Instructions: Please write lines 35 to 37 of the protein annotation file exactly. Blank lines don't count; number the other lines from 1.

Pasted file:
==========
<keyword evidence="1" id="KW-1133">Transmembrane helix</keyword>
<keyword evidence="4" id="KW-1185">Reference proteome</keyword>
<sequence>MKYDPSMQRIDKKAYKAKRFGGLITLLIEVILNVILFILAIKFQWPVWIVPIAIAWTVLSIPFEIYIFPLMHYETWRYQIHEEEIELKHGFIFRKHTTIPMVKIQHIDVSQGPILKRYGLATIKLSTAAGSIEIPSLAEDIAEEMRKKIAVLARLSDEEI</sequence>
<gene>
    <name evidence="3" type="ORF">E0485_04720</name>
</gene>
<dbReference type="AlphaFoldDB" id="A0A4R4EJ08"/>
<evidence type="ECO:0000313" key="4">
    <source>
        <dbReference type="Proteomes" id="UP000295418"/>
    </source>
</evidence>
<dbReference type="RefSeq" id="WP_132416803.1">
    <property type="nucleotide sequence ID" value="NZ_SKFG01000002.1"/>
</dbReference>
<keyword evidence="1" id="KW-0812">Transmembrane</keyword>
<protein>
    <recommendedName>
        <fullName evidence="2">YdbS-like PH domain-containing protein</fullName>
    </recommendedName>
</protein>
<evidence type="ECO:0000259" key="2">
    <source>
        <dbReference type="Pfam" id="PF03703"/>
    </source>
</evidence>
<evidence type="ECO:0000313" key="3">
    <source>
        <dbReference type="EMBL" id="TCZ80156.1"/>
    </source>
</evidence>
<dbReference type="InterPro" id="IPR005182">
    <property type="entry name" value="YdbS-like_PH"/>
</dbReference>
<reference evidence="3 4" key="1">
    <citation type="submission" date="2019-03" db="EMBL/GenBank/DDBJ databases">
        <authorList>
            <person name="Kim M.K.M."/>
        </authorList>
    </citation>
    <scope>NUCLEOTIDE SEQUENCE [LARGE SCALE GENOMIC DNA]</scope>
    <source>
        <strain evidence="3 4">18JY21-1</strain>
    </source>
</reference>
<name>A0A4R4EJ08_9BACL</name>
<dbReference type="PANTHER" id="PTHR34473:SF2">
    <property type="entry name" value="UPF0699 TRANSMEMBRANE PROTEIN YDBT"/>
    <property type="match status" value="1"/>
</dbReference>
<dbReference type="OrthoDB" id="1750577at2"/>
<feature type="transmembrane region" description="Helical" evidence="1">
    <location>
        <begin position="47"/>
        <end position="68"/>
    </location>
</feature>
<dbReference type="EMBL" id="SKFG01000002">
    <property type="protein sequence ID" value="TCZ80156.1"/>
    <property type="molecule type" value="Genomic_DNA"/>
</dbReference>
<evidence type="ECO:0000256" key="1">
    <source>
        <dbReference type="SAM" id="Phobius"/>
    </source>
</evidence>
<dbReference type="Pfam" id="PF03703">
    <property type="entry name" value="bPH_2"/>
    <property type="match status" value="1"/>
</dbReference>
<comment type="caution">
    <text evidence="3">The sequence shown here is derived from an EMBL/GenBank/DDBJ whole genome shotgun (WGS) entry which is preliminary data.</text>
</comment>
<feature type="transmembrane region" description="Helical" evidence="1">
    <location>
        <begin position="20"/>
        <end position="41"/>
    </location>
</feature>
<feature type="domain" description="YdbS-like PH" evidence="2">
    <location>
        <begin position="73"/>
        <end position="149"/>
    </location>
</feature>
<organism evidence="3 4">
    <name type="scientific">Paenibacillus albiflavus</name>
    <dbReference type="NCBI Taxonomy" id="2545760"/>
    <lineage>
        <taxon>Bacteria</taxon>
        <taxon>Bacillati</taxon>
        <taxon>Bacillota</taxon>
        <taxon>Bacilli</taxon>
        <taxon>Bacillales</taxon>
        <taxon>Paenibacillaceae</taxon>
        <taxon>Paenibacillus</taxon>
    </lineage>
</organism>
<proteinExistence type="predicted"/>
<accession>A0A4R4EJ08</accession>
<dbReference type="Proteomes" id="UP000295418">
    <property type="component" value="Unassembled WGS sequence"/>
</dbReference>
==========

<reference evidence="3 4" key="1">
    <citation type="submission" date="2019-03" db="EMBL/GenBank/DDBJ databases">
        <authorList>